The disciplinary council for Sister Kate Kelly met yesterday. Today, the council announced that they had decided to excommunicate her, for “conduct contrary to the laws and order of the Church.”
This result is very troubling.
I have serious doubts about the substantive result here. I will set them aside for this post and instead focus on an important procedural matter: Sister Kelly was never informed that she was to be tried for “conduct contrary to the laws and order of the Church,” was never given a chance to defend herself from that charge, and was ultimately excommunicated for an offense to which she had no way of responding. This is astounding.
As noted on her website and in the media, Sister Kelly was informed by e-mail, on June 8th, that the bishopric was considering church discipline “on grounds of apostasy.”
In response, she submitted a letter explaining that she had not committed apostasy. This was necessary as the court was scheduled after she had left the state, so she could not attend in person. In addition, Nadine Hansen wrote an excellent brief, examining the question in detail and concluding that Sister Kelly did not commit “apostasy” as defined in the church handbook.
The brief may have been persuasive, since the bishopric did not in fact find Sister Kelly guilty of apostasy. However, they ruled that she should be excommunicated for “conduct contrary to the laws and order of the Church.”
This is an exceedingly troubling outcome. To arrive at this result, the bishopric must have done the following:
1. Brought new charges against Sister Kelly, at the hearing — a hearing in absentia, where she was not present
2. Decided to deliberate on those charges
3. Did not inform her of those charges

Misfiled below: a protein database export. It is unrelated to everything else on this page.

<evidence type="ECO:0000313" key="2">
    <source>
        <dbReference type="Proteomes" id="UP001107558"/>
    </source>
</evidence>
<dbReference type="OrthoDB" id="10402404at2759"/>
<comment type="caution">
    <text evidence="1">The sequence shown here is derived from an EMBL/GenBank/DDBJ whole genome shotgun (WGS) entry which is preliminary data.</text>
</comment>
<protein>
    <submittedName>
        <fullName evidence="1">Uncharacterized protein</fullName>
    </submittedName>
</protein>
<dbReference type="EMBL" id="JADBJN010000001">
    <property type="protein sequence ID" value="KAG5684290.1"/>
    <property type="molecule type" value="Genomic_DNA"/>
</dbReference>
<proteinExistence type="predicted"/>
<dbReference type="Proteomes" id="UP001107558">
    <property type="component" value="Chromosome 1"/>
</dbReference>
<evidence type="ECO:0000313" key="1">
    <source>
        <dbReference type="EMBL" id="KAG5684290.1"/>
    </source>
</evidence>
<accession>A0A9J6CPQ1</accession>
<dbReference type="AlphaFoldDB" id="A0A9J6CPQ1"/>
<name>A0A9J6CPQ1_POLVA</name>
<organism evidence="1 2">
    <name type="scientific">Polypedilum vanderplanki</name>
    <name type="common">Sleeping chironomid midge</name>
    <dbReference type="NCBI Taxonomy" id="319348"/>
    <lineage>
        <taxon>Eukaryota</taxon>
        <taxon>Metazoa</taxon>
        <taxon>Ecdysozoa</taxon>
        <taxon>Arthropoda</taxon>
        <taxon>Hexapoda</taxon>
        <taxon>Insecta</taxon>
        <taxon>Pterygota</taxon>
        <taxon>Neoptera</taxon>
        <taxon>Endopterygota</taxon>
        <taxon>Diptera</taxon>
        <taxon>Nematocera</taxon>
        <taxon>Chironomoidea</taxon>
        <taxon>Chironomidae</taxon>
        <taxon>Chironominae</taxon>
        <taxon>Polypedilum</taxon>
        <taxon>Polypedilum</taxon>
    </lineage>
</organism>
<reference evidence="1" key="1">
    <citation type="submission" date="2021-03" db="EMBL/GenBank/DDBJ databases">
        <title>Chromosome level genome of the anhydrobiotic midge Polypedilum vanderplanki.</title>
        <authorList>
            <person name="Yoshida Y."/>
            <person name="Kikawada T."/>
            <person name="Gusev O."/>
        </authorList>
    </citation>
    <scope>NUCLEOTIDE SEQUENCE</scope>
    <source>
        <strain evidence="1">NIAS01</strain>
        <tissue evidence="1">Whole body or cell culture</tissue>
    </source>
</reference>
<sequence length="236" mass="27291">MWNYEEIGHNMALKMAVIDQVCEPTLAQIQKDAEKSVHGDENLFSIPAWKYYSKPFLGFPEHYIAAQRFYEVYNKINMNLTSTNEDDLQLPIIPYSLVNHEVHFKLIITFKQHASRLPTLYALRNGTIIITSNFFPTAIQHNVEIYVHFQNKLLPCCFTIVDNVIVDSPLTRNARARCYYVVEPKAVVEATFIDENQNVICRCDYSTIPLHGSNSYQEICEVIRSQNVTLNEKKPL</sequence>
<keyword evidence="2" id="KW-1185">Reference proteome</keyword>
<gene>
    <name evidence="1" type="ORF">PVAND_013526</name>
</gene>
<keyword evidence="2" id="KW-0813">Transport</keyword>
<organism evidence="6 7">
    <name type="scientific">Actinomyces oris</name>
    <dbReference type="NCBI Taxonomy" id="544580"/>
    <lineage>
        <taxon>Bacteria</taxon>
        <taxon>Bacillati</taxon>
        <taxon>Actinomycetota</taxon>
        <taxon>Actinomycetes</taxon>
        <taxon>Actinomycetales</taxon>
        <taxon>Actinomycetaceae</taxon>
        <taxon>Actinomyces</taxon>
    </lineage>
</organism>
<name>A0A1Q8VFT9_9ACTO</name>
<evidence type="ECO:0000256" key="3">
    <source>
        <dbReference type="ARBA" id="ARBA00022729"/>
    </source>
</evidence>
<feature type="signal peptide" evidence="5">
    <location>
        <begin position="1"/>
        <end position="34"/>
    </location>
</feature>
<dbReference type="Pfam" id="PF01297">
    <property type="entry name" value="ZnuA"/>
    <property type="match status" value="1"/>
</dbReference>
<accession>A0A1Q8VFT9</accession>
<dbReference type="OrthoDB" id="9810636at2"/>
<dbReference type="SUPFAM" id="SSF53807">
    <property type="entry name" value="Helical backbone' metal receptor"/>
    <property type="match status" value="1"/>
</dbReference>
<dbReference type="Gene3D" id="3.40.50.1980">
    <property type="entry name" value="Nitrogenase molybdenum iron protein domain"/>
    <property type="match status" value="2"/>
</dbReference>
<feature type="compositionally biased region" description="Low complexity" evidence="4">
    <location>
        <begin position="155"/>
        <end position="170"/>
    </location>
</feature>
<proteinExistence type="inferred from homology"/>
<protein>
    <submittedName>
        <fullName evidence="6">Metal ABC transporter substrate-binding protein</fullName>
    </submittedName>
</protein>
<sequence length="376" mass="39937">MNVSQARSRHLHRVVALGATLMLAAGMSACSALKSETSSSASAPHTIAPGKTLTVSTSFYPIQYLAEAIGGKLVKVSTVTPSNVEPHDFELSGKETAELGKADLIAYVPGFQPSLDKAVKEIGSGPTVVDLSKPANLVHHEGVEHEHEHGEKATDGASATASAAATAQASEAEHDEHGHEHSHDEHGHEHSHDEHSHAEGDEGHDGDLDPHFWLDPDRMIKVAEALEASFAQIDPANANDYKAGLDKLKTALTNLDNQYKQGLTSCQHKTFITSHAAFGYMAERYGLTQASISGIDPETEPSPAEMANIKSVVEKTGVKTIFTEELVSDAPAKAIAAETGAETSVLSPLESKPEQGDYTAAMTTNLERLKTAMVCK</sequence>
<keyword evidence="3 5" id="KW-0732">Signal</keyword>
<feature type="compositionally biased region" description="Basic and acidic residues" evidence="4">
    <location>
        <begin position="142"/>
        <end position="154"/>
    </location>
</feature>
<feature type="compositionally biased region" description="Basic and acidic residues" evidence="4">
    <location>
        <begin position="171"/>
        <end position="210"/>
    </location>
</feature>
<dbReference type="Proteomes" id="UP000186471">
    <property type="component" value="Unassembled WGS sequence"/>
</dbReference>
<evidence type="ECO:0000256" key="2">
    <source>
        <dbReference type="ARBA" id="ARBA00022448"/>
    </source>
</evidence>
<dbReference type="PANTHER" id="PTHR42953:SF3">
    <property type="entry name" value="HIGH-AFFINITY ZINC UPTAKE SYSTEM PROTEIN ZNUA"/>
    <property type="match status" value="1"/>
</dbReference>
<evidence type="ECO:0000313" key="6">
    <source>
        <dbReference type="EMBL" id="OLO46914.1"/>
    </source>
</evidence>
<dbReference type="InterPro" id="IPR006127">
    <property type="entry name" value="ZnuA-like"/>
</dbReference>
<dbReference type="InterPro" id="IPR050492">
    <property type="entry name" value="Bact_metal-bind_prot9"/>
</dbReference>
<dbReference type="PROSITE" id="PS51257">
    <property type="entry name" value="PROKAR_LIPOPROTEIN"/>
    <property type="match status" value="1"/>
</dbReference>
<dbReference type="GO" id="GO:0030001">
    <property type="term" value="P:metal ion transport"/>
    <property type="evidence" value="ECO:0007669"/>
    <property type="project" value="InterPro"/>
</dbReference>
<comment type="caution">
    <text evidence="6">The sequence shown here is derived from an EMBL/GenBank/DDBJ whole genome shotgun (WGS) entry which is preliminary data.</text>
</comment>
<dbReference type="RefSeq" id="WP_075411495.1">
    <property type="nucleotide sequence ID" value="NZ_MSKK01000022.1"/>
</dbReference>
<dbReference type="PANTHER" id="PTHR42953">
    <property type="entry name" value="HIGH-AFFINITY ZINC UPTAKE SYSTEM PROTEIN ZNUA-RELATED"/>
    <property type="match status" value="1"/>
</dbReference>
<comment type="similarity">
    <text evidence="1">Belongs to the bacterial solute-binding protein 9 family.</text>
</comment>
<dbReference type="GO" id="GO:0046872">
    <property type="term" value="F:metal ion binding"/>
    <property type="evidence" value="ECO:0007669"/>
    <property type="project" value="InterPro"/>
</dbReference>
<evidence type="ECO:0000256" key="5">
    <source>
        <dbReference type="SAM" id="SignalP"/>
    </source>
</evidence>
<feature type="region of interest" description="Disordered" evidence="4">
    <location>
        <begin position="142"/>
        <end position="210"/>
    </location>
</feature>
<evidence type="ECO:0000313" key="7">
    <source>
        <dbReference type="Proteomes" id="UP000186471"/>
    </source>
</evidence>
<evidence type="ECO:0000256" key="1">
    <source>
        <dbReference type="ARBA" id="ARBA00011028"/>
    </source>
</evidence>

4. Did not allow her to make any statement in her defense regarding those charges
5. Made a decision on those charges
6. Excommunicated her, based on those new charges
All within a single day, all without providing the least notice to Sister Kelly.
As documented by Nadine Hansen and others, the Kelly court has already been a site of numerous procedural irregularities. This latest is simply the most egregious.
Church membership is too important to be handled in ad hoc and arbitrary ways. The Handbook exists for a reason, to provide order for what could otherwise be a highly irregular process.
Because of the complete failure to notify Sister Kelly of the grounds on which she was apparently being tried, the bishopric process fails the most basic requirements of notice and chance to defend oneself. Church leaders should reverse the Bishopric decision. If Sister Kelly is to be tried for other charges, including “conduct contrary to the laws and order of the Church,” then her local leaders should inform her of those charges and call a new hearing, complete with notice and a chance to respond.
Update: Some folks have stated in comments that the letter language is the same for every letter and simply means that an excommunication took place. If that’s the case, and no new charges were brought, then the particular notice issues raised in this post — questioning whether Sister Kelly was tried on new charges without notice — would be satisfied. I’ve updated the post to note this.
Also, some folks have noted in comments, there are apparent disagreements of fact between the chronologies set out by Sister Kelly and that set out in the excommunication letter. I hope that it’s correct that Sister Kelly had additional opportunities to be heard. If she was not, it would be deeply troubling.